Here is my column that appears in this weekend’s print edition of The Catholic Post. I’d love to hear your feedback and suggestions of other “real” books that matter.
Do real live books matter any more?
Since I write about books, you probably think that I am required to say “yes.” I am a huge book lover, having a houseful of many genres. I get books from publishers nearly every day and am always searching out the best of new Catholic books to share with readers.
But I’m no Luddite when it comes to reading. I get much of my news from news apps on my phone & the computer; I have a Kindle app that I use frequently; and regular readers of the Catholic Post Book Group blog know that I love to promote Catholic titles available for e-readers.
And yet, there is “something” about a well-done book that inspires admiration. Books—the real thing– are a unique format for transmitting ideas, stories and life that simply can’t be replaced in any other way, particularly in a digital format.
Take the YOUCAT, for example—the Youth Catechism of the Catholic Church—released this year worldwide in advance of World Youth Day next month, but intended to be a perennial resource. YOUCAT is an extraordinarily well-produced volume that takes seriously how books can-and should- matter. The feel of YOUCAT is “just right,” the photos are handsome, and the line drawings exhibit both a sense of humanity and humor. It’s clear that the design team took care to make it both beautiful and fun. This book matters, and not just because of its comprehensive content.
I had the book for more than a month before the design “sense of humor” caught up with me, and I discover new elements each time I open YOUCAT. For instance, each section of the 10 Commandments begins with a tiny line drawing of Moses leaning on a tablet displaying the commandment’s number. Another clever touch that will make you laugh: if you have a copy of the YOUCAT, start at the first page and look in the lower right hand corner, and you’ll know what to do.
Even though the YOUCAT is full of extras, it doesn’t have that cluttery feel some modern books-with-lots-of-sidebars exhibit.
One very minor frustration with the YOUCAT—the numbering doesn’t mirror the Catholic Catechism of the Church, since the YOUCAT has 527 entries, and the CCC has more than 2000. This isn’t a huge problem, as both volumes follow the same four-section organization (creed, sacraments, morality and prayer), so it’s pretty easy to look something up in the CCC if you want to expand on a particular topic.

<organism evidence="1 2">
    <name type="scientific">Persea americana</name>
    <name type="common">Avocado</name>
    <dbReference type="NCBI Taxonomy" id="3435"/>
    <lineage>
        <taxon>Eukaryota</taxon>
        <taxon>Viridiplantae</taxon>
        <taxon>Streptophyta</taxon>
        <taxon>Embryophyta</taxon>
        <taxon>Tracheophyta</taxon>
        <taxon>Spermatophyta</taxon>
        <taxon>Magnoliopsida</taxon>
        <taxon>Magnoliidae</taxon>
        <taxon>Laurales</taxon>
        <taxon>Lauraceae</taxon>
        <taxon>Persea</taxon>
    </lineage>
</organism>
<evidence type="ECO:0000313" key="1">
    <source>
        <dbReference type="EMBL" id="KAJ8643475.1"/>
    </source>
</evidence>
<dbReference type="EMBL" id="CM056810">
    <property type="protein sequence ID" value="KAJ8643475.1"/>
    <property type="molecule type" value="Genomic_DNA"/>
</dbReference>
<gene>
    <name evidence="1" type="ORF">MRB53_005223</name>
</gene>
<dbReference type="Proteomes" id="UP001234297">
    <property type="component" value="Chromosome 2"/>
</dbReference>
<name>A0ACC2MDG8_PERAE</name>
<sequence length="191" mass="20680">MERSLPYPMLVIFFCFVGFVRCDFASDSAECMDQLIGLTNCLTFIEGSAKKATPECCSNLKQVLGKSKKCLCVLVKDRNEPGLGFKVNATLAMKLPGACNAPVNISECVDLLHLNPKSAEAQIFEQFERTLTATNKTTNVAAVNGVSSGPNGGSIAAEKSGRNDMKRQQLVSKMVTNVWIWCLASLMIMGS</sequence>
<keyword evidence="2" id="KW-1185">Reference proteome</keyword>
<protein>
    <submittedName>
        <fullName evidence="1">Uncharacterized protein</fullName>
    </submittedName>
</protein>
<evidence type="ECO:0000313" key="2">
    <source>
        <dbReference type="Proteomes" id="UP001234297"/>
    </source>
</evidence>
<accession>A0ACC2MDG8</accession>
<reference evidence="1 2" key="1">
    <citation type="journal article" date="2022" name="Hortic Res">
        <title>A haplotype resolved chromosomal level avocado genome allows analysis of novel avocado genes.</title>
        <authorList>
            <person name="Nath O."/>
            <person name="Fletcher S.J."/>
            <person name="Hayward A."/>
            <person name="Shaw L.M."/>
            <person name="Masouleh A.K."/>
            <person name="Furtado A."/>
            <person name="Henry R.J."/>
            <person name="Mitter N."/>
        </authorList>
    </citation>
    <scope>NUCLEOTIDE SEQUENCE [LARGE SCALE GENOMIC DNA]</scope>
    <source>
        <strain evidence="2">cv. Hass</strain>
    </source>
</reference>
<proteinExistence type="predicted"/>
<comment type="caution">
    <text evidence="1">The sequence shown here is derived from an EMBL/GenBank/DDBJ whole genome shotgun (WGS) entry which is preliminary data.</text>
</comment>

The other downside is that the terrific quotes that line the pages of YOUCAT are not indexed. So when you want to find that great little quote you might have to search. That’s not the worst thing, as YOUCAT is a joy to spend time with.
Most will consider YOUCAT a reference, but I hesitate to call it that lest it be left on a shelf like a dictionary, to be consulted rarely. YOUCAT should be in constant use. As Pope Benedict XVI writes in the introduction, “Study this Catechism with passion and perseverance. Study it in the quiet of your room; read it with a friend; form study groups and networks; share with each other on the Internet. You need to be more deeply rooted in the faith than the generation of your parents.”
Young people and others will appreciate another book that matters, in both content and design: Ablaze: Stories of Daring Teen Saints, by Colleen Swaim. This book is a gem, plain and simple. Here are just three of the best elements:
*the book include several well-known saints, like St. Dominic Savio and St. Maria Goretti, but these bios aren’t the “same-old” facts. Swaim infuses the stories with a fresh, invigorating voice that shows these remarkable people as more 3-dimensional than the usual narratives.
*the bulk of the book is new-to-most saints, or saints most will only have a passing knowledge of, from St. Kitizio of Africa to Blessed Chiara of Italy, and many others. Their stories are told in a way that makes Ablaze a must-read. It truly inspires a sense of longing for holiness.
*each saint/chapter ends with “saintly challenges,” offering readers a chance to apply the lessons of the saint’s life to his or her own, through media, prayers and recipes. Think trying a homemade chai tea recipe to give as a gift after reading about St. Alphonsa from India, or being challenged to put into practice a daily schedule to emulate St. Stantislaus. There are movie suggestions, simple virtue development ideas, and tons of other great ideas and challenges.